NMR-MRI/S Science Highlights
Scientists can now observe lithium moving through an electrolyte in real time.
High-resolution brain imaging provides evidence of depression, anxiety in diseased mice
Scientists using an MRI-friendly oxygen isotope have demonstrated a promising and safe method for identifying cancerous tumors.
Using an advanced technique, scientists discover that one of the most common substances in our everyday lives — glass — is more complex than we thought.
Scientists gain new insights into how protective shells form around retrovirus genomes, advancing the search for drugs that will combat them.
Inspired by the SIM card technology used in modern cell phones, MagLab engineers designed and built a versatile magnet probe that makes it easier and more efficient for scientists to see the structure of molecules.
Ten years ago the 900 Ultra-Wide Bore magnet became available to an international user community for Nuclear Magnetic Resonance spectroscopy and Magnetic Resonance Imaging at the National High Magnetic Field Lab. Since then 69 publications have been published from this instrument spanning many disciplines and the number of publications per year continues to increase with 26 in just the past 18 months demonstrating that state of the art data continues to be collected on this superb magnet.
Dynamic nuclear polarization (DNP) coupled with solid state NMR can provide orders of magnitude enhancement to normally weak NMR signals, thereby enabling the study of inherently dilute proteins such as membrane proteins. Here we demonstrate a new approach to obtain DNP signal enhancements of membrane proteins by utilizing spin labeled lipids as the polarization agents. This strategy results in more than 2x in signal enhancements of a membrane protein when compared to standard DNP sample preparation techniques.
CrgA, a key Mycobacterium tuberculosis cell division protein that recruits five other proteins to the cell division apparatus has been structurally characterized using oriented sample and magic angle spinning solid state NMR. The protein has two transmembrane helices and an intrinsically disordered N-terminus. Binding sites have been identified for it's binding partners. Evaluating these binding sites may lead to effective drugs for either promoting and inhibiting cell division, both of which are of prime interest for the treatment of tuberculosis.
By coupling selective band excitation of metabolites with high magnetic fields, relaxation-enhanced 1H MR spectroscopy can be performed in living specimen and patients to achieve high sensitivity over very short acquisition times for the examination of cellular dysfunction. This sensitivity can be used to evaluate otherwise inaccessible metabolites or regions of the proton spectral regime and can be used to probe cell-specific environments, such as neurons versus astrocytes, that may undergo differential changes during dysregulation.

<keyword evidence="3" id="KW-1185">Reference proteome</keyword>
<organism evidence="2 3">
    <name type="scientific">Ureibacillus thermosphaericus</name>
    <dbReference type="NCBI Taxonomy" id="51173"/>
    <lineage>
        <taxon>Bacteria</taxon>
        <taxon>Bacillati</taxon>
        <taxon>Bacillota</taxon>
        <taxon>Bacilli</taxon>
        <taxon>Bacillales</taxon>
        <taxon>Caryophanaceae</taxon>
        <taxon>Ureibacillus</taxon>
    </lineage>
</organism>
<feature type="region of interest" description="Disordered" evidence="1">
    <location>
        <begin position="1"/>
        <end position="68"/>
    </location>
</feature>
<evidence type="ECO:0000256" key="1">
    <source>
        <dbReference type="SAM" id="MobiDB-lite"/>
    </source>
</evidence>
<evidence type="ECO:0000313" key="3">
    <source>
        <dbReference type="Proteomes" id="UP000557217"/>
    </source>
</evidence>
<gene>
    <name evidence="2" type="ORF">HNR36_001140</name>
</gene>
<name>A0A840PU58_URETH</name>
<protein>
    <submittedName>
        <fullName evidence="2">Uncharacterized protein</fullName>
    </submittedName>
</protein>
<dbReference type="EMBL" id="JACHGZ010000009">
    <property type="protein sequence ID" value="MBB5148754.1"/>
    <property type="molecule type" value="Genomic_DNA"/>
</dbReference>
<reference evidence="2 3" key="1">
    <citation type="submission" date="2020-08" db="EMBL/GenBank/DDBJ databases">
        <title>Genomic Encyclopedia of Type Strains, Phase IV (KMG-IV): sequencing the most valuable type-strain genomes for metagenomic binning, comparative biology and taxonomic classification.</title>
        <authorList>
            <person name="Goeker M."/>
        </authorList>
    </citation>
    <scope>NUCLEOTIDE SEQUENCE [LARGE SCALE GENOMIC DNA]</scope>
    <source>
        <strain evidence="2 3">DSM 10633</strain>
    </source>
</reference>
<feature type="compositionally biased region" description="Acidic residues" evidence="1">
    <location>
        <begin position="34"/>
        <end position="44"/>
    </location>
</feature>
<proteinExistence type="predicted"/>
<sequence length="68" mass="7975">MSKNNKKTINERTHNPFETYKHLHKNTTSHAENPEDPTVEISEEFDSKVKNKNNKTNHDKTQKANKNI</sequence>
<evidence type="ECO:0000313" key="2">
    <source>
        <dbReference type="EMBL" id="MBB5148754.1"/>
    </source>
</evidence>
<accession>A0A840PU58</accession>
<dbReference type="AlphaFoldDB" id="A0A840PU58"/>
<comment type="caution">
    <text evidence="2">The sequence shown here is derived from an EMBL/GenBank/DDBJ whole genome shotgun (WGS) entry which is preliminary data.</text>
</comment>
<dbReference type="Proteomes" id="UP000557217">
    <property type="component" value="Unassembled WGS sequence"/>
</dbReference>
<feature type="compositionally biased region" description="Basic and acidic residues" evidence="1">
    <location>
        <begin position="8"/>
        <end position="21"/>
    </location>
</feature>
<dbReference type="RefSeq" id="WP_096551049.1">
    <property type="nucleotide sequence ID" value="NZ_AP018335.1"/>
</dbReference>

Targeted theranostic nanovehicles are capable of targeting cerebrovascular amyloid associated with Alzheimer’s Disease and serving as early diagnostic and therapeutic agents across multiple imaging modalities. Assessed in animal models at 21.1 T, these nanovehicles were loaded with gadolinium-based magnetic resonance imaging (MRI), iodine-based single photon emission computerized tomography (SPECT) or fluorescent contrast agents as well as anti-inflammatory and anti-amyloidogenic pharmaceuticals to demonstrate targeted enhancement and treatment in cerebral amyloid angiopathy.
Structures of antimicrobial peptides piscidins 1 and 3 were solved in two bacterial cell mimics by oriented sample solid-state NMR. A significant finding of this work is that in contrast to the ideal structures shown in mechanistic studies of AMPs, the structures of both peptides are disrupted and kinked at a conserved central glycine, which results in stronger interactions with the lipid bilayers. The more pronounced imperfect amphipathicity of piscidin 1 over piscidin 3 that is revealed helps better understand why the former more effectively mixes the lipids as needed to induce the greatest damage to bacterial cells.
Solid state NMR measurements reveal an important structural distinction between different disease-relevant aggregates: oligomers and fibrils. While molecular confirmations are similar within both structures, oligomers differ from fibrils in terms of intermolecular organization of beta-strands.
Using the lab’s 21 tesla magnet to image chlorine in the brain, researchers explore new ways to track tumor growth.
Using a novel NMR approach, scientists characterize the metabolome of E. coli cells, determining 112 topologies of unique metabolites from a single sample.
Magnetic resonance imaging (MRI) of solid materials entails numerous problems from short longitudinal relaxation (T2) times to requiring strong gradients to attain high resolution images. A promising technique to address these issues is the Stray Field Imaging (STRAFI) method.
Biomedical researchers have a unique tool to investigate a variety of living and excised specimen with the MagLab’s 21.1 T 900-MHz ultra-widebore (105-mm) vertical magnet. However, there are challenges to performing research in a high-field vertical magnet, which have been addressed by a NHMFL-led team of international scientists working to make very high field or ultra high field MRI more flexible. This team has constructed a tunable sliding ring transmit/receive volume coil for 900-MHz hydrogen MRI that provides the uniformity and sensitivity for high resolution and functional imaging of living samples while accommodating unique excised samples to improve characterization and throughput. This new design incorporates the apparatus necessary for maintaining animals in a vertical position while providing remote tuning and sample flexibility beyond most available coils.